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Isla Bryson: Trans prisoner policy and media hysteria. What's the deal?
Explainer Transgender

Isla Bryson: Trans prisoner policy and media hysteria. What's the deal?

Rowan Gavin
QueerAF, Rowan Gavin
TL;DR: There was controversy in the press this week around whether Isla Bryson, a trans woman convicted of two counts of rape before she started her transition, would be held in a women’s prison in Scotland. It comes as changes to UK policies on transgender prisoners are about to take effect.

Isla Bryson is a trans woman who was this week found guilty of two rapes. It's thought to be the first time a trans woman has been convicted of raping women in Scotland. Bryson transitioned while awaiting trial - BBC

However, the case has hit national headlines amid a UK-wide media obsession over Scotland's recent change to its Gender Recognition Reform Bill. This made it less arduous for people to change gender, in line with UN standards and those of many other countries.

The press outcry was sparked after she was initially sent to a segregated area at a women's prison in Stirling. That quickly changed.

In response to the media, Scottish First Minister Nicola Sturgeon made a statement in the Scottish parliament confirming that Bryson would not serve her sentence in a women’s prison. She was moved to the men’s wing of HMP Edinburgh on Thursday.

But Sturgeon did stress the decision was made by the Scottish Prison Service according to existing policy, not a ministerial decision - The National

That's because in October, the UK government announced changes to its transgender prisoner policy framework.

“Transgender women with male genitalia, or those who have been convicted of a sexual offence, should no longer be held in the general women’s estate.” - Government policy framework

The full updated policy framework has been delayed - Independent

But crucially, this change affects a tiny minority of the prison population, just 0.2%. In England and Wales there are 230 trans prisoners, including just six trans women held in women’s prisons - Ministry of Justice

Why does the media suddenly care about prisoners?

The laser focus on this case is a symptom of the wider spotlight on transgender people in Scotland. It comes just a week after the Gender Recognition Reform (Scotland) Bill was controversially vetoed by the UK government.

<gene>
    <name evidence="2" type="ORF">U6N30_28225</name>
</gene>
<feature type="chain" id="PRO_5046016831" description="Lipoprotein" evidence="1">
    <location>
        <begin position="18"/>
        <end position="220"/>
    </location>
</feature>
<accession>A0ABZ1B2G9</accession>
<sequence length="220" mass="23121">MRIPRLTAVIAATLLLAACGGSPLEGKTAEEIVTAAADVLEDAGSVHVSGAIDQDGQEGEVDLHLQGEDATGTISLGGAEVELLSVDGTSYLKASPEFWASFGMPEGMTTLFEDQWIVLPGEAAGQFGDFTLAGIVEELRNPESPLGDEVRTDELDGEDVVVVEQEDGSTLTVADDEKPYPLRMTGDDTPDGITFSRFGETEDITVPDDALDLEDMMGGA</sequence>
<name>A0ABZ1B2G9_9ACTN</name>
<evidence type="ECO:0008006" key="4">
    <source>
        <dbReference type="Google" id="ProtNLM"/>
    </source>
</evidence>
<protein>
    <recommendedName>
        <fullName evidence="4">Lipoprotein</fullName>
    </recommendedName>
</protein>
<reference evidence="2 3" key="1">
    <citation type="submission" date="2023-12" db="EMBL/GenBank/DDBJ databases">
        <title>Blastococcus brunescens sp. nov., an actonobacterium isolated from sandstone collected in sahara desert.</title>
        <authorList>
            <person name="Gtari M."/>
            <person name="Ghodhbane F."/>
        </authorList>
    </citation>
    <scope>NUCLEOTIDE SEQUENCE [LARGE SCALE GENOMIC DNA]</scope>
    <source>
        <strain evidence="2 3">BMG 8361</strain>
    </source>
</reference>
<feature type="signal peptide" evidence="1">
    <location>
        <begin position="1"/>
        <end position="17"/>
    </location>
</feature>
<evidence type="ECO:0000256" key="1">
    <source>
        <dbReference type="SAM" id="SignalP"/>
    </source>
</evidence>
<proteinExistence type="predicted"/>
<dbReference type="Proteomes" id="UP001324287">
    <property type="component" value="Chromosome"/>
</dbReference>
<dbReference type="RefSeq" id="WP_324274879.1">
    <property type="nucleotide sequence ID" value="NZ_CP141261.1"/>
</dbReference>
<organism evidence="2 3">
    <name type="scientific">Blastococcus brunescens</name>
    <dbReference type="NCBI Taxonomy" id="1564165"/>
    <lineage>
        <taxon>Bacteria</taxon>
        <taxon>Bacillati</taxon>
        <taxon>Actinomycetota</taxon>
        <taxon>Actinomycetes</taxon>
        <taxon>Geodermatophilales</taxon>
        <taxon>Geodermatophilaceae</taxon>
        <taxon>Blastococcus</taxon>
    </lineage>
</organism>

Scottish Tory leader Douglas Ross said Bryson’s case reflected his party’s claims that the GRR Bill would allow sex offenders “to exploit loopholes in the law” - BBC

However this claim is far from the truth. The Gender Recognition Certificate legislation does not affect prisoners, where they are incarcerated or their rights. It simply determines birth, death and marriage certificates.

The Scottish Prison Service's policy says that trans people should “usually” be allocated to institutions according to their gender identity, irrespective of whether they have a GRC.

But it's worth noting, amid all of this focus on transgender rights - whether that's in sports or human rights - that policy is currently under review - Guardian

However, civil society organisations like Rape Crisis Scotland see the recent bill and the situations in prisons as separate matters.

Even though they said sexual offenders shouldn't be housed in the general female population, they also co-signed a statement last week condemning the veto of the Gender Recognition Bill - Rape Crisis Scotland


In both Scottish and UK policy, it is recommended that decisions about trans prisoners are made on a case-by-case basis. And that efforts must be made to respect their gender identity.

That’s exactly what happened in Bryson’s case. Though her crimes may be shocking, from a policy perspective there is nothing unusual about how Bryson has been treated.

Nonetheless, much of the mainstream media leapt at the chance to publish controversial headlines about a trans people. Much of the coverage largely misrepresented the minimal links between this story and the Gender Recognition Reform Bill.

But it's worth noting that the government’s new trans-prisoners policy also perpetuates anti-trans narratives that a person’s genitalia is a determinant of their gender identity or behaviour.

It also wasn't lost on commentators who understand the prison system that the media has suddenly 'cared' about prisons only because it's a way to hit out at trans people - instead of because of an ongoing staffing and welfare crisis.

Jamie Wareham, he/him, gay queer disabled - A note from me:

Sometimes the mainstream media's disdain for trans lives is pretty transparent.

We're transparent too. Transparent in our commitment to bringing you the truth about what's happening for LGBTQIA+ people in this country. Transparent in our work to support LGBTQIA+ people to tell their own stories - like with our Queer Gaze scheme.

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